When do catfish go on the nest?
This is a question many anglers ask, yet are not quite sure of.
You see, game fish are not always easy to catch… Especially catfish. This is why you need to know exactly the time they go on the nest and spawn.
If you are looking to catch this type of fish, listen up. You may just get yourself a better chance at scoring big on this game!
So keep reading to learn more about when this fish species go on the nest. This way, you can reduce missed opportunities and get that fish!
Spawning Basics – Why It Matters
The spawning season is the best time for an abundant catch.
But this is not always the case with catfish. In fact, they can be quite hard to catch.
For instance, they can be quite unpredictable. They tend to hide on their nests and stay there for a while. This is why a better understanding of their spawning time is important. By doing so, you can capture this fish easily.
Now, most catfish species tend to spawn during summer or spring. It happens when the water gets warmer. Blue catfish, as an example, spawn at a water temperature of 70 degrees up to 84 degrees. Their most preferred, however, is 81 degrees.
But as for flathead catfish, they prefer to spawn during the mid-60s to 70s.
And this is only half of the story. Spawning occurs at varied times in multiple latitudes – from south to the north!
Another thing to note about spawning is the body of water where it happens. The time or season varies depending on the water body. For instance, catfish spawns earlier in the headwaters of a larger lake.
It is because small streams and creeks become warmer first. The shallow depth is the primary reason behind this. Eventually, larger streams warm up.
This is why headwater attracts catfish during the early spawning season. If you are aware of this, you will rush to the headwaters for the best catfish you can catch!
All About Nesting
Catfish are big cavity nesters.
An example is a blue catfish. This specie, for instance, deposits eggs in root wads, undercut banks, and between rocks. They search for locations that are safe from a strong current.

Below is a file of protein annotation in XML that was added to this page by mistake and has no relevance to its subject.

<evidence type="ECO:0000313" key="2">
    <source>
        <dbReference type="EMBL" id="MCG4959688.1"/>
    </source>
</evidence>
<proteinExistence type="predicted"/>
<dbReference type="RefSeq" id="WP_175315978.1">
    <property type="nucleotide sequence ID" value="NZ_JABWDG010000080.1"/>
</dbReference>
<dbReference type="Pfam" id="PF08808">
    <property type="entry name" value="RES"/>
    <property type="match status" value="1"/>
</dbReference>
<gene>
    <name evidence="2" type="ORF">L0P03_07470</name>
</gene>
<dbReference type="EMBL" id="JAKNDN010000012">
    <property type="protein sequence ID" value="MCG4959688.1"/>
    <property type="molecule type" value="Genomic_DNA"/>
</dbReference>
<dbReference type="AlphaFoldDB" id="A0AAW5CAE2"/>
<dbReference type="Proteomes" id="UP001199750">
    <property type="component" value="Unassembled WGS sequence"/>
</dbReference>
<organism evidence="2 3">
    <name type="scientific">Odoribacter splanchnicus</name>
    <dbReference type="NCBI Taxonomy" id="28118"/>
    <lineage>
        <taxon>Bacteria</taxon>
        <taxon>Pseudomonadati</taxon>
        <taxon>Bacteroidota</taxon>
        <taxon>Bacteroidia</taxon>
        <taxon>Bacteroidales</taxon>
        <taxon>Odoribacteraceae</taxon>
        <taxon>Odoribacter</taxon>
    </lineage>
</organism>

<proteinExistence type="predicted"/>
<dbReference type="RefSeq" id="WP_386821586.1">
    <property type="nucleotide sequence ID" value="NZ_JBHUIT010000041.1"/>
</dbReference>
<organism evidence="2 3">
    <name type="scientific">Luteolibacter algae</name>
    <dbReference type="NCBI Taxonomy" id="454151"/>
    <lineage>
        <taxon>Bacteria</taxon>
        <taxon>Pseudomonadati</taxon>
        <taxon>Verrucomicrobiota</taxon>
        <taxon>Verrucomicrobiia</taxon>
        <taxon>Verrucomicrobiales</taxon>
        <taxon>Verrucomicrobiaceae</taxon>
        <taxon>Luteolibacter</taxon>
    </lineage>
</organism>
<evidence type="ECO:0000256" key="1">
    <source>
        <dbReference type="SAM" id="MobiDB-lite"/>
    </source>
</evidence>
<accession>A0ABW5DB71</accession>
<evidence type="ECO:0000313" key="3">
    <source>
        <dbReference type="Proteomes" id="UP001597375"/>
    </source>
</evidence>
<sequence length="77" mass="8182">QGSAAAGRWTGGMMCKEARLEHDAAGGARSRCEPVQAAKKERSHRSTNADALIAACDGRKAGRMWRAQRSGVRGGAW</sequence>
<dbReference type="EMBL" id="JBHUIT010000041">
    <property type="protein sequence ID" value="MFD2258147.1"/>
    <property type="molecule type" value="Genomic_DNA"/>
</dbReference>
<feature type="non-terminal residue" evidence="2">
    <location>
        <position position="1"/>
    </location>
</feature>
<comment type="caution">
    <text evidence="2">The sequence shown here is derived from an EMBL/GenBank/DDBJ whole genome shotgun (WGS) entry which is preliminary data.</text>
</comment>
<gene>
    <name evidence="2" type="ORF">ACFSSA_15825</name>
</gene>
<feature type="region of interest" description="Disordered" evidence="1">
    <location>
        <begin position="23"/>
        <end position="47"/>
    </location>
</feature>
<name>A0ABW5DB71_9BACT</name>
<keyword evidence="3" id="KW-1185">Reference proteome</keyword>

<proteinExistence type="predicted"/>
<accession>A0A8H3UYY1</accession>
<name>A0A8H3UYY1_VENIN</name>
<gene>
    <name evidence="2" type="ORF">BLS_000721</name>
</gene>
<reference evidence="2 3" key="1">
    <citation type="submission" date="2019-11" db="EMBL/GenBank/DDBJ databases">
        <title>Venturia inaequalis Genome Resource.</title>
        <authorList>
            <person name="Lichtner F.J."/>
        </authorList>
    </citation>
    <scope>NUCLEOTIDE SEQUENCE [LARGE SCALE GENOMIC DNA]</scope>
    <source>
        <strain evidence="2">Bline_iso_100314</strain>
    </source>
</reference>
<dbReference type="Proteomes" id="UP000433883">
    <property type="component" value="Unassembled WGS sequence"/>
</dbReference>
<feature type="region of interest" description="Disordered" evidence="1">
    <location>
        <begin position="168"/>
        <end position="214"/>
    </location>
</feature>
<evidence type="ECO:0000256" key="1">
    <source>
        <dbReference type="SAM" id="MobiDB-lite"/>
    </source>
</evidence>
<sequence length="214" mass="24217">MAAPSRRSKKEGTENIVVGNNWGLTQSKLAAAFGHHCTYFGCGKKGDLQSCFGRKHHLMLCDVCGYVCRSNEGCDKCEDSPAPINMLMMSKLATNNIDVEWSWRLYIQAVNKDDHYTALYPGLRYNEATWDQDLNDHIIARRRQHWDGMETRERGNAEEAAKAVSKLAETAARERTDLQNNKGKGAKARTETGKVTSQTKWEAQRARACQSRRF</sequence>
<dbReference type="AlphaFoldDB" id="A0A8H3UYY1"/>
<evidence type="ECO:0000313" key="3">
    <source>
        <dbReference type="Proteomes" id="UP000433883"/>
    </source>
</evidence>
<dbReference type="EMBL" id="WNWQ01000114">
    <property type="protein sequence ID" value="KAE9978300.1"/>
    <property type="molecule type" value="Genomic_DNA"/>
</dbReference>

But as for flatheads, the case is much different. They usually prefer to nest at hollow logs. They also like to head over to metal drums and similar man-made structures. Root masses and clay banks with excavated caves are also prime choices by this type of catfish.
With channel catfish, they like anything that is dark and secluded. They would usually look for crevices and hollow portions of woody debris, as well as spaces under and between rocks. They may also head over to burrows in banks because of how dark these areas are.
When catfish spawn, the male chooses the nest site, initially. Then, he looks for a sexually mature female to join him there. When this happens, the female starts to lay her eggs and the male fertilizes them. The female leaves and the male stays on duty to guard the eggs.
His goal is to protect these eggs and the nest from predators. He also fans these sticky eggs with fins and eliminates any sediments. In about 6 days up to 10 days, the eggs will start to hatch. The actual time they hatch depends on the water temperature.
After this, there is a big school of fry that linger around the nest. It usually takes a few days before they disperse. But the male fish keeps on guard until all of the fry leave.
Read more: How To Tell If A Catfish Is Pregnant
What You Should Know about Fishing During Spawning Season
Now here’s another thing you need to know. The spawning season does not need to be tough for every angler.
But it can be tricky.
For example, male catfish tend to eat much less when spawning. They want to guard the nest, and this is much more important to them at this point. Eating is only secondary to them.
But after a few days, the spawn should be over. This is why you should find it easier to catch fish once again.
In case you don’t find many catfish, you may want to wait a few more days. Let the peak of spawning pass. Thus, you should be able to find more male catfish and increase your chances of a good catch.
Want to learn more tips? Here’s a quick video on tips to help you catch catfish during the spawning season fast and easy:
When Do Catfish Go On the Nest? Additional Tips You Need to Know
If you found out that catfishing is still below average, you should change your location. Go to an area that you have not been to before. If you have been angling in the lake’s major portion, why not check a flatwater instead?
You may have better luck at a different spot where catfish have migrated to.
This is also the same story when catfishing in rivers. Generally, catfish may go to a smaller creek and stream to spawn. They do not stay much in a larger body of water. So, you have to keep that in mind as an angler.
Lastly, catfish have a tendency to ambush their prey from holes or humps or even trees. You may want to cast your rigs toward upstream and just let it drift past these target areas.
Overall, catfishing can be frustrating when they go on their nest. Nevertheless, some diligence and smart techniques are just what you need to gain better chances of a catch. Be sure to apply these tips and knowledge next time you go fishing for greater success!